This situation is akin to a contemporary salon. Drawing from quotations selected by Sehgal from 500 years of thought, players discuss among themselves and with the visitors such issues as the aesthetics of existence and the implications of moving from a society of lack to one of abundance. Since its New York premier at the Marian Goodman Gallery in 2007, This situation has been produced in galleries and museums around the world. Its week at Princeton will be the first time that it has taken place in an academic setting, and this new setting will test the relationship between the discourses of the university, and the emergent conversations that are the substance of Sehgal’s work. The week will also include a symposium that will gather visiting scholars and critics, together with some of the interpreters in the piece, to reflect with Asad Raza—Sehgal’s collaborator, who will be installing the piece at Princeton—on what it means to locate the conversation of This situation in the heart of a university. All are invited, and particularly encouraged to visit This situation on one of the previous afternoons.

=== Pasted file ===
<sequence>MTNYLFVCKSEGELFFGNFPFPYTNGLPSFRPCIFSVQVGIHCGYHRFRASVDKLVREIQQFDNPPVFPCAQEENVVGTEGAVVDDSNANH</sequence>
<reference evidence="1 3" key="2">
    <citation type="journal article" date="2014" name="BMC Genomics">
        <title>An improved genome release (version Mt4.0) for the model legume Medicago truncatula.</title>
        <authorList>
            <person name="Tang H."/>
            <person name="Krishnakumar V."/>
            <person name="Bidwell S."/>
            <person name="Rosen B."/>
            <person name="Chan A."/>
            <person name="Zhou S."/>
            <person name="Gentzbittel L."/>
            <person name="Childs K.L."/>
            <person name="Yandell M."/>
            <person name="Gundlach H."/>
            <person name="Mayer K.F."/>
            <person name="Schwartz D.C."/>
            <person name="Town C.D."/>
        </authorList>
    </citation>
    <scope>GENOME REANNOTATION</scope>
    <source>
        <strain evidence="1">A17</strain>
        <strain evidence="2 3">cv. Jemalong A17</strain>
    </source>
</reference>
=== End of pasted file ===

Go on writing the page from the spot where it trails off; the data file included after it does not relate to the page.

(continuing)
Tino Sehgal, who was born in Britain in 1976 and lives in Berlin, creates what he calls “constructed situations,” choreographed gestures and spoken instructions that are acted out by “players” and “interpreters” in museum and gallery contexts. Explicitly not performances, they are ordinarily on view continuously during a museum’s opening hours over a period of at least six weeks. The conceptual nature of his practice grows out of an investigation into what constitutes a work of art and a crystallization of the art experience, which for Sehgal entails a direct engagement, in the here and now, between visitors and players in carefully choreographed situations. The visitor is conceived as a fundamental part of the work and may, if he/ she chooses to participate, dramatically alter its unfolding.